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Test Beds

India Testbed

Indian Institute of Technology Madras, Chennai, India

Brief About the Testbed:
The layout of the test bed developed in the laboratory is illustrated in Fig. In general, renewable energy-based distributed generation (DG) can be divided into two broad classes. In this figure, the first category belongs to those which generate ac power of variable magnitude and frequency, such as wind energy, tidal waves, micro-turbines, etc. The second category belongs to those which generate dc output, such as PVs, fuel cells, etc. In the figure, this is represented by PV units. In an ideal and practical DG energy park, the two types of generation should be controlled and integrated intelligently. This requires coordination between the generations from various renewable energy sources. From a power electronics point of view, at the primary stage, we require two types of converters, i.e., ac to dc converter and dc to dc converter, with their dc output to a common dc bus. This is indicated by the dc grid in Fig. . This common dc voltage is further converted to ac voltage of desired magnitude and frequency compatible with the ac grid. At this stage, a dc to ac converter is required. However, before connecting this ac output from the dc to ac converter, proper synchronizing and interfacing circuitry are required. In case the conditions are abnormal on the grid side, the microgrid system must be operated in islanded mode.

Fig. An integrated microgrid system with various renewable energy sources and storage units.

Indian Institute of Technology, Roorkee

Brief About the Testbed:

Testbed infrastructure involves:
  • DC microgrid test set-up with HESS, namely lead-acid batteries, lithium-ion batteries and super-capacitor, electronic loads, PV (both rooftop and emulators)
  • AC microgrid test set-up with 2.2 kW wind emulator and 7 kW grid interfaced PV inverter.
  • Further facilities like RTDS, Power amplifiers, OPAL-RT, FPGA-based WAVECT controllers, etc.
Technical Details: Technical details of the Testbed
Part-I (DC-Microgrid)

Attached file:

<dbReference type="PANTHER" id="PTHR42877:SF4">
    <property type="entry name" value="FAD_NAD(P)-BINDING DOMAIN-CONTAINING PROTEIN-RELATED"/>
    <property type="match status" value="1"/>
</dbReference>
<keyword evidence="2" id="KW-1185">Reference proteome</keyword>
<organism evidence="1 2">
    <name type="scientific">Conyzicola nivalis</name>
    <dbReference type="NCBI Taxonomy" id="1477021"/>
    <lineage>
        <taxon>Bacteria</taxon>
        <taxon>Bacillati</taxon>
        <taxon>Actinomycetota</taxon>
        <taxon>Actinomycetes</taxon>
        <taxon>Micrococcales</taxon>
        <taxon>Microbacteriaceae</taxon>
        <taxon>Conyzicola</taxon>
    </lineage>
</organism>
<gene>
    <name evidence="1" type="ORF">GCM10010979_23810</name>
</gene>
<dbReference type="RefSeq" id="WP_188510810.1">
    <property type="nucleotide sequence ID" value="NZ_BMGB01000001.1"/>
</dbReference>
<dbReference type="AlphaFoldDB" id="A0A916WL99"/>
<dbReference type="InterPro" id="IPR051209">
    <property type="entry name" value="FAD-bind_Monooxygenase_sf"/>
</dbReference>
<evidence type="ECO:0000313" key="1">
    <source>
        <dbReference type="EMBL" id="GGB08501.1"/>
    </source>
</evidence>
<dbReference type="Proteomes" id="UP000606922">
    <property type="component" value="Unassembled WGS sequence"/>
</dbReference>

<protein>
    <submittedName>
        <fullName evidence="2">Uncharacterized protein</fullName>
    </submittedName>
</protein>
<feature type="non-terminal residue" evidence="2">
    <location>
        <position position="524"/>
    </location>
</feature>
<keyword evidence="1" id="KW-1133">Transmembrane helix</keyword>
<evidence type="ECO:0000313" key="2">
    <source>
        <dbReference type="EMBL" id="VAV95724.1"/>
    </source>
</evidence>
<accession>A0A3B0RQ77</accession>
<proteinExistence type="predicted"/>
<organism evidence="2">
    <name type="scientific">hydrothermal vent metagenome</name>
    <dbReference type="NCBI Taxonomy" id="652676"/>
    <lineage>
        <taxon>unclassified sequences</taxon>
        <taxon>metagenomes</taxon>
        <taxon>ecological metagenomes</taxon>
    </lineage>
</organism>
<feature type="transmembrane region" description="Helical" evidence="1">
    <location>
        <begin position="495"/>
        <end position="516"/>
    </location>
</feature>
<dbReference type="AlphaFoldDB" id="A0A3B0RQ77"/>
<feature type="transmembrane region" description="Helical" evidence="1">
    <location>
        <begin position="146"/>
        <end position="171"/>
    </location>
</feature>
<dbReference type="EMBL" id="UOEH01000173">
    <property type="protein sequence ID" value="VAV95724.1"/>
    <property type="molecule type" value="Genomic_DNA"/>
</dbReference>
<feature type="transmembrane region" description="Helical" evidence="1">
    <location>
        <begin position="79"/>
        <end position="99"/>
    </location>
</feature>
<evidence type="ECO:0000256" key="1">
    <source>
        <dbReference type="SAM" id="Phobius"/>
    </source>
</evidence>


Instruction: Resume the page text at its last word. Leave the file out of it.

• We have realized both utility interfaced and autonomous DC microgrid setups. Utility interfaced DC microgrid aims at reducing the peak power deficit and providing a reliable power supply even in case of a grid failure or during a blackout.
  • Two neighbouring autonomous DC microgrids are interconnected to enhance reliability by increasing virtual storing and discharging capacity when excess power and deficit scenario arises.
Part II (Wind integrated systems)
  • Coordinated voltage control schemes for the IEEE 33 bus distribution system consisting of DSTATCOM, DC Microgrid, wind system, and the OLTC. The objective is to extract maximum work from all the devices and henceforth improve the voltage profile, reactive power reserve, and transient condition of the network. PHIL experimentation is performed to validate the findings.
  • Cost-effective AC-DC hybrid technologies with the wind system as the AC source and PV within DC microgrid as the DC source for enabling power exchange during isolated and grid-connected modes. This also improves the fault ride-through operation using a supercapacitor in the DC Microgrid.

Architecture of the Testbed:

Fig. Laboratory testbed

Fig. Schematic diagram of interconnected DC Microgrids.

Part-III (AC-Microgrid)

Fig. Block diagram of the test setup for studying the interaction of inverters.

Indian Institute of Technology Bhubaneswar

Brief About the Testbed: